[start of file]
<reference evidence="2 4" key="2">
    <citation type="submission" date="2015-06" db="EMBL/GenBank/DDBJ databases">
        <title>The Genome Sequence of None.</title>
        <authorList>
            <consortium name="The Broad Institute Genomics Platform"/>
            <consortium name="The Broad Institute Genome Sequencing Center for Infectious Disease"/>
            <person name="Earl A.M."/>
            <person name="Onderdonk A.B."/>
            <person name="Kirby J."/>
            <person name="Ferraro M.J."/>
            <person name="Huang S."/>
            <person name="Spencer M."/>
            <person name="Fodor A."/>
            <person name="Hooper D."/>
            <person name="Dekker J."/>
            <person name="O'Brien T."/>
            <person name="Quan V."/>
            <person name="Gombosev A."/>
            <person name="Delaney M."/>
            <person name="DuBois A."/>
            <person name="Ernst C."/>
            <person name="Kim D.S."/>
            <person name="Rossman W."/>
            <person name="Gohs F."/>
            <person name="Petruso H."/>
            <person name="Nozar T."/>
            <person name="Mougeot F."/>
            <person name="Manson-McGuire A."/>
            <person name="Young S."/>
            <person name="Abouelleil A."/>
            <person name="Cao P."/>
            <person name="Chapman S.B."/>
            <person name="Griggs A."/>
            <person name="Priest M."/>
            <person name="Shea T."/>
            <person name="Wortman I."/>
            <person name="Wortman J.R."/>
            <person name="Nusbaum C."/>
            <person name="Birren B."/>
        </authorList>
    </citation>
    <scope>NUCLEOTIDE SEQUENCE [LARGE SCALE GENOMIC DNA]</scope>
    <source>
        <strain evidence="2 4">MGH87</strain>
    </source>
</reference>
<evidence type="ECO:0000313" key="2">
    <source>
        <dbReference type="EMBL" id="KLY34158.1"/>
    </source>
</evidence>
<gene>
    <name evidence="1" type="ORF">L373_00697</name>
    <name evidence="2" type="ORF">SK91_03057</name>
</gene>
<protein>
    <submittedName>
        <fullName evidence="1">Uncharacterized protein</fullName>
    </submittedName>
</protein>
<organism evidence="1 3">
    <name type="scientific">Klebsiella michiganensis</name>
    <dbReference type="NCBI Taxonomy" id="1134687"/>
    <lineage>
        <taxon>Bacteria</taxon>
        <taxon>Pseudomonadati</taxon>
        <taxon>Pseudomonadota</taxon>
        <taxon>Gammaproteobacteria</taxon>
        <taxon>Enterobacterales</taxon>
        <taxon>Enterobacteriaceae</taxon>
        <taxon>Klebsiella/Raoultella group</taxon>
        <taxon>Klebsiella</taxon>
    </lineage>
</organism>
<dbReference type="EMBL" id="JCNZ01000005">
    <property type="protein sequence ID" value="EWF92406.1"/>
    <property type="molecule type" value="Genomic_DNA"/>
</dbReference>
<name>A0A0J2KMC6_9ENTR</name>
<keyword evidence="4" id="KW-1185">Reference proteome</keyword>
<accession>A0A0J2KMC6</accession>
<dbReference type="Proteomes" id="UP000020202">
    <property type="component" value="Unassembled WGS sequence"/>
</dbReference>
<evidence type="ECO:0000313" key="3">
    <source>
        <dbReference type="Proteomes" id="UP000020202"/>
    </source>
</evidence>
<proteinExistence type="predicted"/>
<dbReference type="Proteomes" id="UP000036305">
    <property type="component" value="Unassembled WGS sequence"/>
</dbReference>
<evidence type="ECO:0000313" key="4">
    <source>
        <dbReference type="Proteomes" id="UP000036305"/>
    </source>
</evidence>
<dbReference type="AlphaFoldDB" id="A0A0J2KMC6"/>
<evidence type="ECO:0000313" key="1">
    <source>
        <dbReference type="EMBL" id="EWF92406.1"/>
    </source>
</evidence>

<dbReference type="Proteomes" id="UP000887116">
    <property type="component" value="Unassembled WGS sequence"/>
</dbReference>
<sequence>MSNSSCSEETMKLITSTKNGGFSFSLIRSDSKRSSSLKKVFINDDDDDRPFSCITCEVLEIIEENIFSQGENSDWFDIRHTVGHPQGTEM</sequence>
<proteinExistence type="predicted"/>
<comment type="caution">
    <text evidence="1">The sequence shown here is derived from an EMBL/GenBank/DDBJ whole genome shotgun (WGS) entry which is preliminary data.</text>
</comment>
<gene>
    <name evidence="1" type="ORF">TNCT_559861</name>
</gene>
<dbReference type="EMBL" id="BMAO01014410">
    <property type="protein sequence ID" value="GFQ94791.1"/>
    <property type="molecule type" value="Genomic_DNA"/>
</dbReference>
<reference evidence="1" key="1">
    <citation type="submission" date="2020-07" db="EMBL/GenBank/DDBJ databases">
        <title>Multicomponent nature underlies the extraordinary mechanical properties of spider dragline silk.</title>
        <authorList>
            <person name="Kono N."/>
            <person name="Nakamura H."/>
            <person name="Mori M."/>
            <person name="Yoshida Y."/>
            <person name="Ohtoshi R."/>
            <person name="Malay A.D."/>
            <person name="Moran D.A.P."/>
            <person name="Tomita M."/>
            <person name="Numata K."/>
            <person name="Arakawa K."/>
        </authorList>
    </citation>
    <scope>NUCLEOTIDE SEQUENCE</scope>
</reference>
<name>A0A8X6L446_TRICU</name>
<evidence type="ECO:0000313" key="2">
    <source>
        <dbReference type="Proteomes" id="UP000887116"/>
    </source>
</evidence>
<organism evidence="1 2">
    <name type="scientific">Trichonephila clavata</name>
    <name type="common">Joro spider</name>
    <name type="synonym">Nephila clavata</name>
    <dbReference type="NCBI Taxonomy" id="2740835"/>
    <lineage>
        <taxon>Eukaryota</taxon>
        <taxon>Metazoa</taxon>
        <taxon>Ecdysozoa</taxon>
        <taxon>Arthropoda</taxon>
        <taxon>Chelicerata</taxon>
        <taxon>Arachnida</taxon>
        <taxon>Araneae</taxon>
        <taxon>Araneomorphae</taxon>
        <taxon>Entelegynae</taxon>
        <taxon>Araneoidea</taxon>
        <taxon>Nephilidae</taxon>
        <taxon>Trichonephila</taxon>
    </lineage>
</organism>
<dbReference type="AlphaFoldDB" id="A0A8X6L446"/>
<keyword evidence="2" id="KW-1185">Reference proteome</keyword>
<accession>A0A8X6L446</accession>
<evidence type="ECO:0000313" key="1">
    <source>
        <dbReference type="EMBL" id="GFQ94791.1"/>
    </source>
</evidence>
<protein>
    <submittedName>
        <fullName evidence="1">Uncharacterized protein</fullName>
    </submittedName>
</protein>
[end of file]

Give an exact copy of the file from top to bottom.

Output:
<reference evidence="2 4" key="2">
    <citation type="submission" date="2015-06" db="EMBL/GenBank/DDBJ databases">
        <title>The Genome Sequence of None.</title>
        <authorList>
            <consortium name="The Broad Institute Genomics Platform"/>
            <consortium name="The Broad Institute Genome Sequencing Center for Infectious Disease"/>
            <person name="Earl A.M."/>
            <person name="Onderdonk A.B."/>
            <person name="Kirby J."/>
            <person name="Ferraro M.J."/>
            <person name="Huang S."/>
            <person name="Spencer M."/>
            <person name="Fodor A."/>
            <person name="Hooper D."/>
            <person name="Dekker J."/>
            <person name="O'Brien T."/>
            <person name="Quan V."/>
            <person name="Gombosev A."/>
            <person name="Delaney M."/>
            <person name="DuBois A."/>
            <person name="Ernst C."/>
            <person name="Kim D.S."/>
            <person name="Rossman W."/>
            <person name="Gohs F."/>
            <person name="Petruso H."/>
            <person name="Nozar T."/>
            <person name="Mougeot F."/>
            <person name="Manson-McGuire A."/>
            <person name="Young S."/>
            <person name="Abouelleil A."/>
            <person name="Cao P."/>
            <person name="Chapman S.B."/>
            <person name="Griggs A."/>
            <person name="Priest M."/>
            <person name="Shea T."/>
            <person name="Wortman I."/>
            <person name="Wortman J.R."/>
            <person name="Nusbaum C."/>
            <person name="Birren B."/>
        </authorList>
    </citation>
    <scope>NUCLEOTIDE SEQUENCE [LARGE SCALE GENOMIC DNA]</scope>
    <source>
        <strain evidence="2 4">MGH87</strain>
    </source>
</reference>
<evidence type="ECO:0000313" key="2">
    <source>
        <dbReference type="EMBL" id="KLY34158.1"/>
    </source>
</evidence>
<gene>
    <name evidence="1" type="ORF">L373_00697</name>
    <name evidence="2" type="ORF">SK91_03057</name>
</gene>
<protein>
    <submittedName>
        <fullName evidence="1">Uncharacterized protein</fullName>
    </submittedName>
</protein>
<organism evidence="1 3">
    <name type="scientific">Klebsiella michiganensis</name>
    <dbReference type="NCBI Taxonomy" id="1134687"/>
    <lineage>
        <taxon>Bacteria</taxon>
        <taxon>Pseudomonadati</taxon>
        <taxon>Pseudomonadota</taxon>
        <taxon>Gammaproteobacteria</taxon>
        <taxon>Enterobacterales</taxon>
        <taxon>Enterobacteriaceae</taxon>
        <taxon>Klebsiella/Raoultella group</taxon>
        <taxon>Klebsiella</taxon>
    </lineage>
</organism>
<dbReference type="EMBL" id="JCNZ01000005">
    <property type="protein sequence ID" value="EWF92406.1"/>
    <property type="molecule type" value="Genomic_DNA"/>
</dbReference>
<name>A0A0J2KMC6_9ENTR</name>
<keyword evidence="4" id="KW-1185">Reference proteome</keyword>
<accession>A0A0J2KMC6</accession>
<dbReference type="Proteomes" id="UP000020202">
    <property type="component" value="Unassembled WGS sequence"/>
</dbReference>
<evidence type="ECO:0000313" key="3">
    <source>
        <dbReference type="Proteomes" id="UP000020202"/>
    </source>
</evidence>
<proteinExistence type="predicted"/>
<dbReference type="Proteomes" id="UP000036305">
    <property type="component" value="Unassembled WGS sequence"/>
</dbReference>
<evidence type="ECO:0000313" key="4">
    <source>
        <dbReference type="Proteomes" id="UP000036305"/>
    </source>
</evidence>
<dbReference type="AlphaFoldDB" id="A0A0J2KMC6"/>
<evidence type="ECO:0000313" key="1">
    <source>
        <dbReference type="EMBL" id="EWF92406.1"/>
    </source>
</evidence>

<dbReference type="Proteomes" id="UP000887116">
    <property type="component" value="Unassembled WGS sequence"/>
</dbReference>
<sequence>MSNSSCSEETMKLITSTKNGGFSFSLIRSDSKRSSSLKKVFINDDDDDRPFSCITCEVLEIIEENIFSQGENSDWFDIRHTVGHPQGTEM</sequence>
<proteinExistence type="predicted"/>
<comment type="caution">
    <text evidence="1">The sequence shown here is derived from an EMBL/GenBank/DDBJ whole genome shotgun (WGS) entry which is preliminary data.</text>
</comment>
<gene>
    <name evidence="1" type="ORF">TNCT_559861</name>
</gene>
<dbReference type="EMBL" id="BMAO01014410">
    <property type="protein sequence ID" value="GFQ94791.1"/>
    <property type="molecule type" value="Genomic_DNA"/>
</dbReference>
<reference evidence="1" key="1">
    <citation type="submission" date="2020-07" db="EMBL/GenBank/DDBJ databases">
        <title>Multicomponent nature underlies the extraordinary mechanical properties of spider dragline silk.</title>
        <authorList>
            <person name="Kono N."/>
            <person name="Nakamura H."/>
            <person name="Mori M."/>
            <person name="Yoshida Y."/>
            <person name="Ohtoshi R."/>
            <person name="Malay A.D."/>
            <person name="Moran D.A.P."/>
            <person name="Tomita M."/>
            <person name="Numata K."/>
            <person name="Arakawa K."/>
        </authorList>
    </citation>
    <scope>NUCLEOTIDE SEQUENCE</scope>
</reference>
<name>A0A8X6L446_TRICU</name>
<evidence type="ECO:0000313" key="2">
    <source>
        <dbReference type="Proteomes" id="UP000887116"/>
    </source>
</evidence>
<organism evidence="1 2">
    <name type="scientific">Trichonephila clavata</name>
    <name type="common">Joro spider</name>
    <name type="synonym">Nephila clavata</name>
    <dbReference type="NCBI Taxonomy" id="2740835"/>
    <lineage>
        <taxon>Eukaryota</taxon>
        <taxon>Metazoa</taxon>
        <taxon>Ecdysozoa</taxon>
        <taxon>Arthropoda</taxon>
        <taxon>Chelicerata</taxon>
        <taxon>Arachnida</taxon>
        <taxon>Araneae</taxon>
        <taxon>Araneomorphae</taxon>
        <taxon>Entelegynae</taxon>
        <taxon>Araneoidea</taxon>
        <taxon>Nephilidae</taxon>
        <taxon>Trichonephila</taxon>
    </lineage>
</organism>
<dbReference type="AlphaFoldDB" id="A0A8X6L446"/>
<keyword evidence="2" id="KW-1185">Reference proteome</keyword>
<accession>A0A8X6L446</accession>
<evidence type="ECO:0000313" key="1">
    <source>
        <dbReference type="EMBL" id="GFQ94791.1"/>
    </source>
</evidence>
<protein>
    <submittedName>
        <fullName evidence="1">Uncharacterized protein</fullName>
    </submittedName>
</protein>